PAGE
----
Who would have thought, watching the Roland Emmerich/Dean
Devlin movie Stargate back in 1994
that 16 years later the franchise would be on it's third live action
less said about the cartoon, the better) and be one of the most
series this side of Star Trek and Star
Wars? As surprising as it is, Stargate
going strong and the third series, Stargate
Universe shows a lot of promise. The
first season of Universe was broken into two halves.
The first 10 episodes aired from October to
December of 2009, and it's scheduled to return for a further ten
April. The first half has been released
to home video and after watching it I'm anxiously awaiting the second
If you've never seen any of the previous Stargate
series or the movie, you might
be a little lost at first but if you're vaguely familiar with the
won't have any trouble following the story.
As you may recall from the movie and SG-1, a Stargate uses a
'chevron' address to dial other Stargates in the Milky Way. It was discovered that the device would
accept an 8 chevron address, but to dial it would take an enormous
energy only an ancient 'zero-point module' could generate.
A ZPM was hooked up, and it dialed an address
in another galaxy. (Those adventures are
chronicled in Stargate Atlantis.)
A nine chevron address was discovered, but to
generate the unimaginable power needed to dial such an address would
tapping the core of a special type of planet.
That problem has just about been solved as this current series
Yes, Earth scientists lead by Dr. Nicholas Rush (Robert
Carlyle) and aided by gamer geek Eli Wallace (David Blue) have broken
codes, solved the engineering problems, and just about overcome the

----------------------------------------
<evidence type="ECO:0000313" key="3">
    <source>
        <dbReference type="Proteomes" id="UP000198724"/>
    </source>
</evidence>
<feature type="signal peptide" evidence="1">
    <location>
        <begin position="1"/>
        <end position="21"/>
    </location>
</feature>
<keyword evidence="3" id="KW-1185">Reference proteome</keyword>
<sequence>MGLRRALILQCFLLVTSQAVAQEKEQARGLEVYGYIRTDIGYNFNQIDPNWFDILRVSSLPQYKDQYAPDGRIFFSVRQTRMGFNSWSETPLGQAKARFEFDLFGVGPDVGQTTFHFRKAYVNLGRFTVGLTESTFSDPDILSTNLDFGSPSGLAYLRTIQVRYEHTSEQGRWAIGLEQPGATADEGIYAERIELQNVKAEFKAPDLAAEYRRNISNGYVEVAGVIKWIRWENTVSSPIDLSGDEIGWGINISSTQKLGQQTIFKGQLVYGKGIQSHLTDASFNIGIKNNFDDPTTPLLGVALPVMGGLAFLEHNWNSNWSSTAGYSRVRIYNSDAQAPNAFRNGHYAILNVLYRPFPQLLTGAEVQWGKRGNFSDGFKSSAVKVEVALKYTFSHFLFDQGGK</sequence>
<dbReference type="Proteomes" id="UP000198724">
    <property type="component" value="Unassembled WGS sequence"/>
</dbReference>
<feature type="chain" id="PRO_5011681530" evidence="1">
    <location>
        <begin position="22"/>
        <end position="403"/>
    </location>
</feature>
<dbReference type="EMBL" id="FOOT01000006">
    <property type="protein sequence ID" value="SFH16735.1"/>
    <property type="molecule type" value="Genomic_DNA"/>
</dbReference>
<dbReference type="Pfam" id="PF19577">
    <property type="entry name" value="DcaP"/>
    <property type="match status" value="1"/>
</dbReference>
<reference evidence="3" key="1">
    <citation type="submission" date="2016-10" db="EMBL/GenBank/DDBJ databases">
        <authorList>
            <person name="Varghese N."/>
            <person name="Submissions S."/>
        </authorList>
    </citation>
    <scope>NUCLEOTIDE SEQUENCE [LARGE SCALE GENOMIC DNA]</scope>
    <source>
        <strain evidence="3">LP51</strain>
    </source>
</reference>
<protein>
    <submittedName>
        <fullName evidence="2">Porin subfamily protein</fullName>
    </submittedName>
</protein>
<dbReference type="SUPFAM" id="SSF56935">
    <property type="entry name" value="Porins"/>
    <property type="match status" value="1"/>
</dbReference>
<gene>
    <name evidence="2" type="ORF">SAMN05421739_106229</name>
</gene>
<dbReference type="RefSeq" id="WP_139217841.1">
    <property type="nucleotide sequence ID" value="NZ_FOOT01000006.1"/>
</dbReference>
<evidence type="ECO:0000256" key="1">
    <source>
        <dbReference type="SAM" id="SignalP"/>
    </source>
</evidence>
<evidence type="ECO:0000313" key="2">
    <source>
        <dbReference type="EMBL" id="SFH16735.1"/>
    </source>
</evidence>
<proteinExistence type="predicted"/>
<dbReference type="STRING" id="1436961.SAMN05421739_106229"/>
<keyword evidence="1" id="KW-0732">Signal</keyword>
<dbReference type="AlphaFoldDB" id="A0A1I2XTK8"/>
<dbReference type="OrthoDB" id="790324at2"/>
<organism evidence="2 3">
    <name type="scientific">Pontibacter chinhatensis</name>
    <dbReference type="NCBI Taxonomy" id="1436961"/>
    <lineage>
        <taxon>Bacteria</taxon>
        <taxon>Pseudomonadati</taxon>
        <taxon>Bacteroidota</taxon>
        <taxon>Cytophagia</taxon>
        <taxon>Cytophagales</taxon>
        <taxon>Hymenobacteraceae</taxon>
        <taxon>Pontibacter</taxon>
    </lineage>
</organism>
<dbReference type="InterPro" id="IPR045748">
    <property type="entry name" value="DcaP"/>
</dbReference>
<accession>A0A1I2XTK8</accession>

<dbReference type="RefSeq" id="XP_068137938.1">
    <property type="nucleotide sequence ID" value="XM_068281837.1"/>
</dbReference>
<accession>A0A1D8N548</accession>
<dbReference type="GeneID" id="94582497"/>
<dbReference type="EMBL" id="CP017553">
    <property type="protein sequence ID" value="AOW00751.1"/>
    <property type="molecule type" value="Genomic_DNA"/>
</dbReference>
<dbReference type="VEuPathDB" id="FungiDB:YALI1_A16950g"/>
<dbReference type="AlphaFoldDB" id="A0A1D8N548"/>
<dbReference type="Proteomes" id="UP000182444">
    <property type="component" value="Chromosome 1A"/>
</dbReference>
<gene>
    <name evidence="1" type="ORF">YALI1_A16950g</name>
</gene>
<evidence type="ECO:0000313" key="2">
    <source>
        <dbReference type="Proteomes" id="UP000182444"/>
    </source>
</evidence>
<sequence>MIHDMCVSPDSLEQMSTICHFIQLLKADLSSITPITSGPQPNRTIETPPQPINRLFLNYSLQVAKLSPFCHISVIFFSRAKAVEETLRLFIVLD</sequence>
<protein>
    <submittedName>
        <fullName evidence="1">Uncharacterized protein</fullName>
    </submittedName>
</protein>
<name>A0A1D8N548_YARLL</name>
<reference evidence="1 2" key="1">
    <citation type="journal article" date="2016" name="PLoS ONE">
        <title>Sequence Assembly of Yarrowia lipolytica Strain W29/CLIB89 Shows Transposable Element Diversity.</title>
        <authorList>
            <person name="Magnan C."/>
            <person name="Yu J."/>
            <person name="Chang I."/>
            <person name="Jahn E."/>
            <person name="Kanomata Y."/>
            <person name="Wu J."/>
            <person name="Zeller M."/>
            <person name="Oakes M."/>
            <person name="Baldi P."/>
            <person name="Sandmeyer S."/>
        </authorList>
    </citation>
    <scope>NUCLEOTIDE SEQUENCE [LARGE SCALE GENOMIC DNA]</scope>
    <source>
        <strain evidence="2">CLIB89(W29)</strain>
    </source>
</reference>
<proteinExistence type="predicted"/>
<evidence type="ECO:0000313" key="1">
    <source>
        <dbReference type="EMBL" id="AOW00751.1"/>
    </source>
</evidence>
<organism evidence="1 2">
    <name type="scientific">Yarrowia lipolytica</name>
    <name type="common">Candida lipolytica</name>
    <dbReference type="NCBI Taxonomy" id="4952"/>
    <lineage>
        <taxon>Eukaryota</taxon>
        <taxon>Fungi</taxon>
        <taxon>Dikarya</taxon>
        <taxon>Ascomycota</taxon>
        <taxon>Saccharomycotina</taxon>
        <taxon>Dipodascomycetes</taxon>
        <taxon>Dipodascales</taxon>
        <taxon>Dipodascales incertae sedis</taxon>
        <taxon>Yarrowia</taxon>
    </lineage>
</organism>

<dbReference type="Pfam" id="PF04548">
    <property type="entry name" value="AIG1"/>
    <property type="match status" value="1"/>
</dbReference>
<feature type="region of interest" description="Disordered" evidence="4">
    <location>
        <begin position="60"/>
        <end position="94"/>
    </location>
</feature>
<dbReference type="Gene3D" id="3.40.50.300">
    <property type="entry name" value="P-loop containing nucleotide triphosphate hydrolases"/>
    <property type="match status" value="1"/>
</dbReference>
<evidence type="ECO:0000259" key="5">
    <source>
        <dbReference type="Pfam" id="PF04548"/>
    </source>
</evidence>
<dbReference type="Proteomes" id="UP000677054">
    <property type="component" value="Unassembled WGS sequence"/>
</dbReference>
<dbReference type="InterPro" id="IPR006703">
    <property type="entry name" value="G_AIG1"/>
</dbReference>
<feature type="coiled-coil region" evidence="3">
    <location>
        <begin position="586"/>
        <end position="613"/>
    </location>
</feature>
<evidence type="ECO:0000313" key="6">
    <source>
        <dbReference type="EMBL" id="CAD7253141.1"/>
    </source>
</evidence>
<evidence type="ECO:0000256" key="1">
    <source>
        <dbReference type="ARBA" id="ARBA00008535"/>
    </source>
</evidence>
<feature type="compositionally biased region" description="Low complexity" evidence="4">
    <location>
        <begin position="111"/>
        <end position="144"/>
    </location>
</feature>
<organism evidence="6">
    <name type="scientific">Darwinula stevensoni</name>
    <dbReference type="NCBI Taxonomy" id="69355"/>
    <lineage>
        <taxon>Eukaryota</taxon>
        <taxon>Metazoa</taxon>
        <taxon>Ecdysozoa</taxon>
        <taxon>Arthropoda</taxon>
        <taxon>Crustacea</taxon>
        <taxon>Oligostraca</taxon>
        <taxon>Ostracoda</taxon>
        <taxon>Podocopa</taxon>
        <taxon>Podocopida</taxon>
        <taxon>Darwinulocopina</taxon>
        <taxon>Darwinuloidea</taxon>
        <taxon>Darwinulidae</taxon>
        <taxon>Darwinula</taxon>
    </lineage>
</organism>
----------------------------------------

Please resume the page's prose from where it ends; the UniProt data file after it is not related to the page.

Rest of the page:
hurdles to dialing the nine symbol address.
Unfortunately the base is attacked before they can dial and 60
people are trapped in the gate room when a corridor collapses. Realizing that it's a now-or-never situation,
Dr. Rush punches in the nine chevron code instead of dialing Earth and
everyone. The gate opens, and left with
no choice the 60 or so trapped people grab as many supplies as they can
No one expected what they would find. Instead
of landing on a planet, they emerged
onto a huge space ship. The ship,
unbelievably old, was built by the Ancients, the race that built the
Stargates. It's been traveling across
the Cosmos for hundreds of thousands of years or more and it's now a
light years from Earth. Lacking the
power to dial back to Earth, the survivors, half military personnel and
civilians, have to discover how to live on this gigantic ship that, due
ravages of time, is falling apart.
Their first crisis occurs when they realize that the ship,
which is not inhabited and never had passengers, has the life support
air in particular, turned off.
(Apparently the heating was still working as they didn't freeze
in the first minutes.) Then they have to
find a source of water, and food.
While all this is going on, communication with Earth has
been established via an Ancient artifact.
While that is mainly a good thing, as they now have access to
experts and scientists, the meddling from various military and civilian
organizations only serve to cause strife on the ship.
In addition to Dr. Rush and Eli, the crew of the Destiny, as
they discover the ship has been named, include the ranking military
Col. Everet Young (Louis Ferreira) who has a even temper but isn't sure
up for the job, his right hand man First Lieutenant Matthew Scott
Smith), and HR officer (Ming-Na) who is often caught in between the
Rush and Young.
One of the neat things about this show is that those are
just some of the main characters. There's
very large cast, with some of the supporting characters coming to the
some episodes then fading back to being little more than an extra in
others. The fact that they were able to
get talented actors to be willing to do that is a tribute to the
director and gives the show a lot of depth.
This is important because like the other two Stargate series,
is character driven. The reason you tune
in week after week (or hit the button to start the next episode) is to
the crew reacts to their latest problem, and how the various subplots
evolve. Having such a large cast gives
the writers plenty of opportunity to develop some of the lesser
It does take a few episodes to get into the show. At
first it seems like a rehash of Star Trek Voyager,
or Space: 1999. Yes,
there are a lot of similarities but by
the end of these 10 episodes Universe
separates itself from those precursors.